October 2009 (Sony A100)

And of course, a Shuttle booster:


October 2009 (Sony A100)

Including one of the sections that made-up the of the booster's body:


October 2009 (Sony A100)

And you could clearly see the grooves where the O-Rings were installed:


October 2009 (Sony A100)

Of course, the informational placard made no mention of the aforementioned O-Ring grooves or their significance:


October 2009 (Sony A100)

Anyway, it was a very interesting display and while they didn't highlight the issues with the O-Rings, they also didn't hide these items, and of course, any 'geeky' engineer who stopped by to see what was with this 'Rocket Park', out in the middle of nowhere, would know exactly what he or she was looking at.



John R. Baker, P.E. (ret)
Irvine, CA
Siemens PLM:
UG/NX Museum:

The secret of life is not finding someone to live with
It's finding someone you can't live without

RE: The history of first satellite ever launched

I used to buy O-rings from a guy that was on the accident investigation for Challenger.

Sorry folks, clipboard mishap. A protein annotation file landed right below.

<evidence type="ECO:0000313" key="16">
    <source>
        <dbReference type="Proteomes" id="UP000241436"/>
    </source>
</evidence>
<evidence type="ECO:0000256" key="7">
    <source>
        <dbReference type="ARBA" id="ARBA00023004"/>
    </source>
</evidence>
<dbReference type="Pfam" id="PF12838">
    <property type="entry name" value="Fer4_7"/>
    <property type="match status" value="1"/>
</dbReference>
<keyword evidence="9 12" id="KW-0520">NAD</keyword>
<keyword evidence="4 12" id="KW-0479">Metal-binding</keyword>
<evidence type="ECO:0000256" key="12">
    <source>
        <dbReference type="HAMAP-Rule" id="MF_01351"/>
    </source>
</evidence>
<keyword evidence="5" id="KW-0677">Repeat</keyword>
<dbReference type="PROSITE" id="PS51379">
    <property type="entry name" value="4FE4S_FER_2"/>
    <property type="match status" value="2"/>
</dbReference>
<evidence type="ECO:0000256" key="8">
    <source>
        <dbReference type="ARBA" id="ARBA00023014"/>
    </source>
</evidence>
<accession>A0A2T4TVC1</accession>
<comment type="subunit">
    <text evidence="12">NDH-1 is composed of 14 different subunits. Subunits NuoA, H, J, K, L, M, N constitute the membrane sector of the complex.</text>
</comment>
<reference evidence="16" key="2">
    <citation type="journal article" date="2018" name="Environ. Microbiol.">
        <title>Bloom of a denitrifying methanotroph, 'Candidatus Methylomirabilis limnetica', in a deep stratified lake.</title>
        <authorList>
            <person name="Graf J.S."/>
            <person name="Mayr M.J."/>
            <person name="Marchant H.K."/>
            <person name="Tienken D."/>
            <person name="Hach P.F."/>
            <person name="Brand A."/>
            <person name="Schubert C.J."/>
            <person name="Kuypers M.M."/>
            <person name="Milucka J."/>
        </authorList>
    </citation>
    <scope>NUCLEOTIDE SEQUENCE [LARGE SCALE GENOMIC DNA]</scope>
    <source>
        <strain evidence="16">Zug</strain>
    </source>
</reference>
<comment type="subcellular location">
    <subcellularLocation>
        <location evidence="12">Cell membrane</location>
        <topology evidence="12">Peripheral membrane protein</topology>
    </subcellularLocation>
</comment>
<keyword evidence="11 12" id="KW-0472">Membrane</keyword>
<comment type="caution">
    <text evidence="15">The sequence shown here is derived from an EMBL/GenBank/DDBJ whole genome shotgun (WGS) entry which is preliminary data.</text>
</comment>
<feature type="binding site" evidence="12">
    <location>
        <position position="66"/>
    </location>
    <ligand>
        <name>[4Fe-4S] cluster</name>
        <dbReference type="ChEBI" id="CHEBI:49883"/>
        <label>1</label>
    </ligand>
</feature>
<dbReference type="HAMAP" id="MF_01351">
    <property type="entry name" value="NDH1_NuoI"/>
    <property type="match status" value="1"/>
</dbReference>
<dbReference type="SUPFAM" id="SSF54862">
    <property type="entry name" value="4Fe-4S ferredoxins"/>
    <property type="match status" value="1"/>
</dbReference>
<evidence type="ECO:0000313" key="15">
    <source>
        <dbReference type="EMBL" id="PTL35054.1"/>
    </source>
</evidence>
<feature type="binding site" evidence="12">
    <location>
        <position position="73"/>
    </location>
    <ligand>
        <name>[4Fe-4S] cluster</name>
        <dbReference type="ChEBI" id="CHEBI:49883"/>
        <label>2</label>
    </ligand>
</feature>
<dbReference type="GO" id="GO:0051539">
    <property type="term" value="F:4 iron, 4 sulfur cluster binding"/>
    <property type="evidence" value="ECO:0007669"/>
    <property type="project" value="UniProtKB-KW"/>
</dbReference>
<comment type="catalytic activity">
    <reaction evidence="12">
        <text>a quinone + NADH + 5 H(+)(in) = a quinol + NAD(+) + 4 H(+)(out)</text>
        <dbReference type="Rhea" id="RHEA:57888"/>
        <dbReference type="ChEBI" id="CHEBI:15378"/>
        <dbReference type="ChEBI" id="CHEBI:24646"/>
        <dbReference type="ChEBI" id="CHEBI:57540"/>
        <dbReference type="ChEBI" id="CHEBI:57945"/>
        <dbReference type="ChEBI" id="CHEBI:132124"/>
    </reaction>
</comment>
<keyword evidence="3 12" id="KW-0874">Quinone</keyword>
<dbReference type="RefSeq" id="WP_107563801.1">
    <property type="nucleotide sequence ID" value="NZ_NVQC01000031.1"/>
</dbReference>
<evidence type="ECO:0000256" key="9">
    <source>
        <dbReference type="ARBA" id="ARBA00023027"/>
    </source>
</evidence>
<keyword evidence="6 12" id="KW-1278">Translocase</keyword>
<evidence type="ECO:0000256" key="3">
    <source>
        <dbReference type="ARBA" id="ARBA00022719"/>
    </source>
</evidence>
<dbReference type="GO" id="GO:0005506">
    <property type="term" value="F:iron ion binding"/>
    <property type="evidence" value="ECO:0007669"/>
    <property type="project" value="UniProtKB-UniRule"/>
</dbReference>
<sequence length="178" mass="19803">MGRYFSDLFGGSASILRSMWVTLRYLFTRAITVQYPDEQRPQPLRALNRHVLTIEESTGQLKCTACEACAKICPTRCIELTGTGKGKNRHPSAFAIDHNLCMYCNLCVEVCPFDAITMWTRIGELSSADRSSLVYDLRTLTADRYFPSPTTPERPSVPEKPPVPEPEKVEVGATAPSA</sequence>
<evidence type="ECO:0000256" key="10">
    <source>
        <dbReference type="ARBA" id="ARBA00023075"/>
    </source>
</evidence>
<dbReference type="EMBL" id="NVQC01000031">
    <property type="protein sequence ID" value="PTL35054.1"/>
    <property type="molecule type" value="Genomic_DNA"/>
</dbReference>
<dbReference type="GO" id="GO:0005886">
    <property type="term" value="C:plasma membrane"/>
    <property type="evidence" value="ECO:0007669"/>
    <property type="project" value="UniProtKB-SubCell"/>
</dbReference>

We had some interesting conversations.

Another great museum for space is in Hutchinson KS, Cosmosphere.
https://cosmo.org/
The largest collection of US space hardware outside of the Smithsonian and the largest Russian collection outside of Moscow.
They have the test articles for many of the early satellites.

= = = = = = = = = = = = = = = = = = = =
P.E. Metallurgy, consulting work welcomed

RE: The history of first satellite ever launched

If you guys want to start down a seemingly never-ending road of fascinating information, pick up one of the many books on the engineering history of the Apollo program. My first one was Digital Apollo, all about the development and design of the Apollo computer. I was hooked, I've read probably a dozen more since then. Now I'm into A Man On the Moon by Andrew Chaiken, the book that Tom Hanks' wonderful HBO series, From the Earth to the Moon, was based on.

By the way, in 1957 I was six years old. I remember standing in my grandparents' back yard looking up into the sky to try to see Sputnik. That didn't really work to well. But now I can stand in my front yard and watch the ISS as it passes overhead at night. Amazing!

RE: The history of first satellite ever launched

My family and I saw the Spudnik a few times - going across the sky - kinda slow. We were living in Pakistan and I was working at Mangla Dam for the contractor. Almost forgot that.